1. Prepare Old-Fashioned Flaky Pie Dough according to the recipe. After rolling, folding, and dividing dough in half, roll one portion into a 14-inch round. Transfer to a parchment-lined aluminum rimmed baking sheet, cover with plastic, and refrigerate to relax and chill dough, at least […]

Broccoli and Cheese Galette Recipe

Broccoli and Cheese Galette Recipe

4. Meanwhile, in a small saucepan, heat butter with flour over medium-high heat, until butter has melted and formed a paste with flour. Continue to cook, stirring, until raw flour scent is gone, about 1 minute. Whisk in milk until smooth and cook, whisking to […]

How to Make Savory Vegetable Galettes

How to Make Savory Vegetable Galettes


[Photographs: Vicky Wasik]

Some days when I stroll through the farmers market in spring, what I desire is to eat all those fresh vegetables in their purest and cleanest form, as if I’d just plucked them straight from the ground. I want the taste of new shoots and green life. And then sometimes I want to melt those green vegetables until tender, fold them with cheese, and wrap it all in a silky sheet that’s half-made from butter. In short, vegetables luxuriating in a bath of fat, cradled in more delicious fat. That’s called a galette, FYI.

Kidding. Galettes are free-form pies, and while they can be sweet like fruit pies, they can also be savory. Decadence should know no bounds.

Here’s how to make them, plus two recipes, one starring broccoli, the other starring asparagus and leeks, both starring cheese. And both starring buttery, flaky pastry.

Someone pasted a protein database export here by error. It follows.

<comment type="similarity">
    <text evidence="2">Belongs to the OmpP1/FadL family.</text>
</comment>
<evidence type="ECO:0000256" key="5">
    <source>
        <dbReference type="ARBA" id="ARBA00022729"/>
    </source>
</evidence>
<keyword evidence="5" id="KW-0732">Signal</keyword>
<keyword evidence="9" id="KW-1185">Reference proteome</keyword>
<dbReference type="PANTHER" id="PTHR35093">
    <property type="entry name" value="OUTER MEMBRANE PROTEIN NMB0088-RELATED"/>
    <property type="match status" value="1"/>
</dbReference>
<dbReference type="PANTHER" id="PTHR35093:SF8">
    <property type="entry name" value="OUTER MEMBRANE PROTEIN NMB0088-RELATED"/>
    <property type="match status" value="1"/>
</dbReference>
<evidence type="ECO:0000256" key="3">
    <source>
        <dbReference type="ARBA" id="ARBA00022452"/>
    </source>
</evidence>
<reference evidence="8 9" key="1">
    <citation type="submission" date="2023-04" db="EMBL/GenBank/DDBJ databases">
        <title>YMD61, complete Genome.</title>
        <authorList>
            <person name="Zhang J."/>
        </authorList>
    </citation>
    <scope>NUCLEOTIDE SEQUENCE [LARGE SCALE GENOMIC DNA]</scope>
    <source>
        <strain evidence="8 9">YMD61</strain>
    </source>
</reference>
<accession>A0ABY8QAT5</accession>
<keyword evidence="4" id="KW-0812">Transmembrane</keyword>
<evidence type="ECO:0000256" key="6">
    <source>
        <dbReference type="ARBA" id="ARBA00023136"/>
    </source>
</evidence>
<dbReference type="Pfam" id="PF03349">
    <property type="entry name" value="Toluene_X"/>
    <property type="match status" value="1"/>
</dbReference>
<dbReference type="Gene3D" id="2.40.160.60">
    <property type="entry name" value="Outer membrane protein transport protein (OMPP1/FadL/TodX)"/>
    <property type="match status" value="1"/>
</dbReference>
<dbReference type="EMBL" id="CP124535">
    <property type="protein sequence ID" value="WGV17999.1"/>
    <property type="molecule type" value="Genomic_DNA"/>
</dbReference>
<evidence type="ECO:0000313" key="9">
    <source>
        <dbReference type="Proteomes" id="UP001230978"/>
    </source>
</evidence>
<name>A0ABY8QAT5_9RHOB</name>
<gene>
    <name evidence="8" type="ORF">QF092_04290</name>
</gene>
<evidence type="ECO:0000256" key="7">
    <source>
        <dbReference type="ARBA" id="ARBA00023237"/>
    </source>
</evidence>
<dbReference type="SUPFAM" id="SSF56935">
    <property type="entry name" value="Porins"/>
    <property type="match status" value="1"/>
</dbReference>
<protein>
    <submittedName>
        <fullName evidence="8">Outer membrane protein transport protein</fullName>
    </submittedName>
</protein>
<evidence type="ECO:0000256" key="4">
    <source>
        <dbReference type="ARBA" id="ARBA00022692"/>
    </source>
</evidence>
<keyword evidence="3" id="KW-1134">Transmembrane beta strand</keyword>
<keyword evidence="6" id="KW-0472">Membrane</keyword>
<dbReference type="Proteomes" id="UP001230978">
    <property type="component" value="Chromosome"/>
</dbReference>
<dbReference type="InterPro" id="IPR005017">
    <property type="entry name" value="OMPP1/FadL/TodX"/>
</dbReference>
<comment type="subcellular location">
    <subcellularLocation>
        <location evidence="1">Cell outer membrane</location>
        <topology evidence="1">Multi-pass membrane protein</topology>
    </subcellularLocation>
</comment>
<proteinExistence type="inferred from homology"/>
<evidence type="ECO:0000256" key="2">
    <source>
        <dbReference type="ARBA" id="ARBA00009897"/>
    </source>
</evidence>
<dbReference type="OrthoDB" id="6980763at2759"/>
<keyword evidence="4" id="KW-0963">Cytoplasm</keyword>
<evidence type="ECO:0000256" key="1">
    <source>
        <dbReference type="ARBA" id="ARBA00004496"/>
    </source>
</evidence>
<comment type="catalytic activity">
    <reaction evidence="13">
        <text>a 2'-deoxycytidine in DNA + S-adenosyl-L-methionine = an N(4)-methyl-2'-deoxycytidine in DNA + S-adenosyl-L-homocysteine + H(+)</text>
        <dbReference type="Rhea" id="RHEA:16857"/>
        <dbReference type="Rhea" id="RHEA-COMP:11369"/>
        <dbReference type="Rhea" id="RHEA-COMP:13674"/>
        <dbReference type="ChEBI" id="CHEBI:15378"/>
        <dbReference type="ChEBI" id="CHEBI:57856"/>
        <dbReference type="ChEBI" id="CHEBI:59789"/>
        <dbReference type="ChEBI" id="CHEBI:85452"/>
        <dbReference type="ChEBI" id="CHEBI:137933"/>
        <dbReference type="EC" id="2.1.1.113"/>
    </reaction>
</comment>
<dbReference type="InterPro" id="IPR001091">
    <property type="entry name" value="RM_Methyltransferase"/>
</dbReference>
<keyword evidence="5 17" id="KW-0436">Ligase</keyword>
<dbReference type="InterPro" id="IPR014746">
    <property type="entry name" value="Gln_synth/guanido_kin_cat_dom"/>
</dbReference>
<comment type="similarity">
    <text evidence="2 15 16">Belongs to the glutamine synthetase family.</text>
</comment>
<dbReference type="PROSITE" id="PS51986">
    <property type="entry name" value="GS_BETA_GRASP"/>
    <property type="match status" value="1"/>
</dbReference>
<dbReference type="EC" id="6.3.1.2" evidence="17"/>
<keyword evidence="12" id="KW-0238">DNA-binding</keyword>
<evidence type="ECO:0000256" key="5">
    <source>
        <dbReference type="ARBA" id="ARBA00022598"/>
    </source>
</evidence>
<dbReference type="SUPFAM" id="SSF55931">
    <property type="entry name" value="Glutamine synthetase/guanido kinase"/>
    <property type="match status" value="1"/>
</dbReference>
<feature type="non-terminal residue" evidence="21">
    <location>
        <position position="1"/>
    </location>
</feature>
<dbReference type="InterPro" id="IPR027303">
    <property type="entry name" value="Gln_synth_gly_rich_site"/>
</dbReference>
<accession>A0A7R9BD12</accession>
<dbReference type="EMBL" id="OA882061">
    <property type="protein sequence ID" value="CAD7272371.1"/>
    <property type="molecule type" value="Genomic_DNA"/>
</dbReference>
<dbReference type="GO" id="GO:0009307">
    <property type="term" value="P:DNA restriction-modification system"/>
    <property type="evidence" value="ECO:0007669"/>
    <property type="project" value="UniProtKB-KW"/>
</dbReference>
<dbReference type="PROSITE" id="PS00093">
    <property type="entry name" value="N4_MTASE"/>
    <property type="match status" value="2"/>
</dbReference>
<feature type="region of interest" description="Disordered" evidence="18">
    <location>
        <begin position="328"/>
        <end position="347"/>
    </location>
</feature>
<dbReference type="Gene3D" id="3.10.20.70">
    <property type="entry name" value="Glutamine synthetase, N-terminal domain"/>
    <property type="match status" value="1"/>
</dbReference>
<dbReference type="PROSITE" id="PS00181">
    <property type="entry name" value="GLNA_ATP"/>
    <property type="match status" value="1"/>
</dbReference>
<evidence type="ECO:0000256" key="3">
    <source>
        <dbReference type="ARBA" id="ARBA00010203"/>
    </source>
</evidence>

Choose Your Vegetables, Then Cook Them

A vegetable galette isn’t just for spring—they can be made at any time of year. You just need to think about what you want in the galette, and how you want to handle it. In the two recipes I’m sharing here (see links at the top of this article), I’m using asparagus and broccoli as the featured players, rounding them out with leeks (for the asparagus) and onions (for the broccoli). For some extra meatiness and earthiness, I also worked mushrooms into the asparagus one.

But you could use leafy greens, or tomatoes, or various summer or winter squashes, or corn, or eggplant, or potatoes even. There’s hardly anything that won’t work, as long as you handle the combination with a little forethought. There are two things in particular you want to think about: the texture and water content of the vegetables.

Unlike sweet fruits such as peaches and apples, many vegetables, if packed raw into a galette, will never tenderize sufficiently in the time it takes to bake the crust. Others, like tomatoes, will dump their juices, threatening to turn the filling into soupy slop. With fruit galettes and pies, starches are added to thicken those juices, but I can’t think of too many cases where a savory, starch-thickened vegetable sludge sounds appealing.

The solution in most cases is to pre-cook the filling, eliminating excess liquid, tenderizing the vegetables, and concentrating their flavor. Tomatoes can be roasted in the oven, leafy greens can be cooked down spanakopita-style, and winter squash can be roasted until browned and softened.

Exactly what form your vegetables take is also up to you. You could leave them in beautiful big pieces, or chop them smaller, or go for a more purée-like texture. You could also do a mix, possibly even keeping some components separate and then layering them into the galette during assembly.

A slice cut from an asparagus galette